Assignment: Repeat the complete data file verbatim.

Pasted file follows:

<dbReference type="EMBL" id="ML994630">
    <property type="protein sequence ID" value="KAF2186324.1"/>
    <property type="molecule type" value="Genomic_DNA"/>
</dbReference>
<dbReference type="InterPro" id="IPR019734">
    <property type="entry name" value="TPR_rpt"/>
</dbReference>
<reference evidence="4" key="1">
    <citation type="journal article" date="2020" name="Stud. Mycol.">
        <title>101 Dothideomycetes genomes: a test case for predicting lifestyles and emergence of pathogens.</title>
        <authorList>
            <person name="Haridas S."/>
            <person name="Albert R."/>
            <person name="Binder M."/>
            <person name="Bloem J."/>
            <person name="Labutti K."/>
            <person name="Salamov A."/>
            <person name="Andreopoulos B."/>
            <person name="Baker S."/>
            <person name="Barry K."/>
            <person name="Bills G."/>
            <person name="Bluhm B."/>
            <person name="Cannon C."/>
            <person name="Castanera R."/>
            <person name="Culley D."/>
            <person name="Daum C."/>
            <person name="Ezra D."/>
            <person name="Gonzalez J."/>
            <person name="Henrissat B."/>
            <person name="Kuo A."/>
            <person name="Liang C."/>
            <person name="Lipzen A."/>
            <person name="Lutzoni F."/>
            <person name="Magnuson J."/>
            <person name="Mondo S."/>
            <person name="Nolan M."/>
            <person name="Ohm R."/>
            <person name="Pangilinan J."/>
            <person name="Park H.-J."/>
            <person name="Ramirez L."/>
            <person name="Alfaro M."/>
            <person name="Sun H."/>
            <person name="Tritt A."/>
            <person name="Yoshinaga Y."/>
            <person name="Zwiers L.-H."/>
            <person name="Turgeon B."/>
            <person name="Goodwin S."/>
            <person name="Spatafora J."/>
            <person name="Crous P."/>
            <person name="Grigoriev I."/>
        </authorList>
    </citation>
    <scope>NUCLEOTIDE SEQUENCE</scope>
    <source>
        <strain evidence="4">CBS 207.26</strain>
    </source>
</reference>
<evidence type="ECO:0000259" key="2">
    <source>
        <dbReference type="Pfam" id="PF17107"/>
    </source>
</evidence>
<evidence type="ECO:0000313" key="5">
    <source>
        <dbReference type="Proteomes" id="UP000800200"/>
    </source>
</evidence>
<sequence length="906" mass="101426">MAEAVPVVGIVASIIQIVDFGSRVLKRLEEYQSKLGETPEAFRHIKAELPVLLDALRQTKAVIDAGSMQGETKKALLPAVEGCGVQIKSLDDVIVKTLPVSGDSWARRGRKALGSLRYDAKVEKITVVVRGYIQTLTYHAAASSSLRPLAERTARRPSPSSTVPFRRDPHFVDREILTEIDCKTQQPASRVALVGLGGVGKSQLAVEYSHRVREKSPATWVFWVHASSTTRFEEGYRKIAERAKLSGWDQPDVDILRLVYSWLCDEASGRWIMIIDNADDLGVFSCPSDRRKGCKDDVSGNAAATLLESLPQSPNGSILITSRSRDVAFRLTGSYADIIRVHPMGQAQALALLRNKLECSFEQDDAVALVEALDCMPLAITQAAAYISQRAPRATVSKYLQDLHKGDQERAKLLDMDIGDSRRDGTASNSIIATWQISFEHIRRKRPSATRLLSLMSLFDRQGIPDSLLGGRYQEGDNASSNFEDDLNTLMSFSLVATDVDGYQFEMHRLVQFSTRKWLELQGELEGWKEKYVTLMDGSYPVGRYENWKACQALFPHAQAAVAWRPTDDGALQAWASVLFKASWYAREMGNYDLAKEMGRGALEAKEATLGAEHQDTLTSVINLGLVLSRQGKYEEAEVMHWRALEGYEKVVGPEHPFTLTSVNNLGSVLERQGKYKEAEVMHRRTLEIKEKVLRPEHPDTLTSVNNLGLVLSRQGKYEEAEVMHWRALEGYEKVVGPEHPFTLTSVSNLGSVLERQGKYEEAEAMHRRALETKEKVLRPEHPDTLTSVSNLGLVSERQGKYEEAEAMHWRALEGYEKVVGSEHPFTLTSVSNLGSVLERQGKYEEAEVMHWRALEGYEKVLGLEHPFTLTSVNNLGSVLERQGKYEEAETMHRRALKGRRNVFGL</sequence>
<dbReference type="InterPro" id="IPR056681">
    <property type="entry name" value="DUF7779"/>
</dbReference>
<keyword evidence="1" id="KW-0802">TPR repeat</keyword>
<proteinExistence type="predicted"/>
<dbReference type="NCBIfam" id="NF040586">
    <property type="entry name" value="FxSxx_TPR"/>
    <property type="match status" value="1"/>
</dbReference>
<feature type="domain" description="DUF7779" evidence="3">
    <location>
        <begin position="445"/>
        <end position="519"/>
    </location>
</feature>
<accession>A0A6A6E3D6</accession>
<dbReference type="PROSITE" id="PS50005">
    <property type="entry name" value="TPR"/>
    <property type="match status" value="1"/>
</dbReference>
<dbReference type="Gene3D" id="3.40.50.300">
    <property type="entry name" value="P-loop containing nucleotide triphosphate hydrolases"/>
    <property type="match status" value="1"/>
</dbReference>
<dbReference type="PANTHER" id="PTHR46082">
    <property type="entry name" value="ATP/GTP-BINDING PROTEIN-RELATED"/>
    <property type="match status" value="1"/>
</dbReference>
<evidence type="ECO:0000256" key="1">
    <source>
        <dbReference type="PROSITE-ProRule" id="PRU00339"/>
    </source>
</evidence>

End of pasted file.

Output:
<dbReference type="EMBL" id="ML994630">
    <property type="protein sequence ID" value="KAF2186324.1"/>
    <property type="molecule type" value="Genomic_DNA"/>
</dbReference>
<dbReference type="InterPro" id="IPR019734">
    <property type="entry name" value="TPR_rpt"/>
</dbReference>
<reference evidence="4" key="1">
    <citation type="journal article" date="2020" name="Stud. Mycol.">
        <title>101 Dothideomycetes genomes: a test case for predicting lifestyles and emergence of pathogens.</title>
        <authorList>
            <person name="Haridas S."/>
            <person name="Albert R."/>
            <person name="Binder M."/>
            <person name="Bloem J."/>
            <person name="Labutti K."/>
            <person name="Salamov A."/>
            <person name="Andreopoulos B."/>
            <person name="Baker S."/>
            <person name="Barry K."/>
            <person name="Bills G."/>
            <person name="Bluhm B."/>
            <person name="Cannon C."/>
            <person name="Castanera R."/>
            <person name="Culley D."/>
            <person name="Daum C."/>
            <person name="Ezra D."/>
            <person name="Gonzalez J."/>
            <person name="Henrissat B."/>
            <person name="Kuo A."/>
            <person name="Liang C."/>
            <person name="Lipzen A."/>
            <person name="Lutzoni F."/>
            <person name="Magnuson J."/>
            <person name="Mondo S."/>
            <person name="Nolan M."/>
            <person name="Ohm R."/>
            <person name="Pangilinan J."/>
            <person name="Park H.-J."/>
            <person name="Ramirez L."/>
            <person name="Alfaro M."/>
            <person name="Sun H."/>
            <person name="Tritt A."/>
            <person name="Yoshinaga Y."/>
            <person name="Zwiers L.-H."/>
            <person name="Turgeon B."/>
            <person name="Goodwin S."/>
            <person name="Spatafora J."/>
            <person name="Crous P."/>
            <person name="Grigoriev I."/>
        </authorList>
    </citation>
    <scope>NUCLEOTIDE SEQUENCE</scope>
    <source>
        <strain evidence="4">CBS 207.26</strain>
    </source>
</reference>
<evidence type="ECO:0000259" key="2">
    <source>
        <dbReference type="Pfam" id="PF17107"/>
    </source>
</evidence>
<evidence type="ECO:0000313" key="5">
    <source>
        <dbReference type="Proteomes" id="UP000800200"/>
    </source>
</evidence>
<sequence length="906" mass="101426">MAEAVPVVGIVASIIQIVDFGSRVLKRLEEYQSKLGETPEAFRHIKAELPVLLDALRQTKAVIDAGSMQGETKKALLPAVEGCGVQIKSLDDVIVKTLPVSGDSWARRGRKALGSLRYDAKVEKITVVVRGYIQTLTYHAAASSSLRPLAERTARRPSPSSTVPFRRDPHFVDREILTEIDCKTQQPASRVALVGLGGVGKSQLAVEYSHRVREKSPATWVFWVHASSTTRFEEGYRKIAERAKLSGWDQPDVDILRLVYSWLCDEASGRWIMIIDNADDLGVFSCPSDRRKGCKDDVSGNAAATLLESLPQSPNGSILITSRSRDVAFRLTGSYADIIRVHPMGQAQALALLRNKLECSFEQDDAVALVEALDCMPLAITQAAAYISQRAPRATVSKYLQDLHKGDQERAKLLDMDIGDSRRDGTASNSIIATWQISFEHIRRKRPSATRLLSLMSLFDRQGIPDSLLGGRYQEGDNASSNFEDDLNTLMSFSLVATDVDGYQFEMHRLVQFSTRKWLELQGELEGWKEKYVTLMDGSYPVGRYENWKACQALFPHAQAAVAWRPTDDGALQAWASVLFKASWYAREMGNYDLAKEMGRGALEAKEATLGAEHQDTLTSVINLGLVLSRQGKYEEAEVMHWRALEGYEKVVGPEHPFTLTSVNNLGSVLERQGKYKEAEVMHRRTLEIKEKVLRPEHPDTLTSVNNLGLVLSRQGKYEEAEVMHWRALEGYEKVVGPEHPFTLTSVSNLGSVLERQGKYEEAEAMHRRALETKEKVLRPEHPDTLTSVSNLGLVSERQGKYEEAEAMHWRALEGYEKVVGSEHPFTLTSVSNLGSVLERQGKYEEAEVMHWRALEGYEKVLGLEHPFTLTSVNNLGSVLERQGKYEEAETMHRRALKGRRNVFGL</sequence>
<dbReference type="InterPro" id="IPR056681">
    <property type="entry name" value="DUF7779"/>
</dbReference>
<keyword evidence="1" id="KW-0802">TPR repeat</keyword>
<proteinExistence type="predicted"/>
<dbReference type="NCBIfam" id="NF040586">
    <property type="entry name" value="FxSxx_TPR"/>
    <property type="match status" value="1"/>
</dbReference>
<feature type="domain" description="DUF7779" evidence="3">
    <location>
        <begin position="445"/>
        <end position="519"/>
    </location>
</feature>
<accession>A0A6A6E3D6</accession>
<dbReference type="PROSITE" id="PS50005">
    <property type="entry name" value="TPR"/>
    <property type="match status" value="1"/>
</dbReference>
<dbReference type="Gene3D" id="3.40.50.300">
    <property type="entry name" value="P-loop containing nucleotide triphosphate hydrolases"/>
    <property type="match status" value="1"/>
</dbReference>
<dbReference type="PANTHER" id="PTHR46082">
    <property type="entry name" value="ATP/GTP-BINDING PROTEIN-RELATED"/>
    <property type="match status" value="1"/>
</dbReference>
<evidence type="ECO:0000256" key="1">
    <source>
        <dbReference type="PROSITE-ProRule" id="PRU00339"/>
    </source>
</evidence>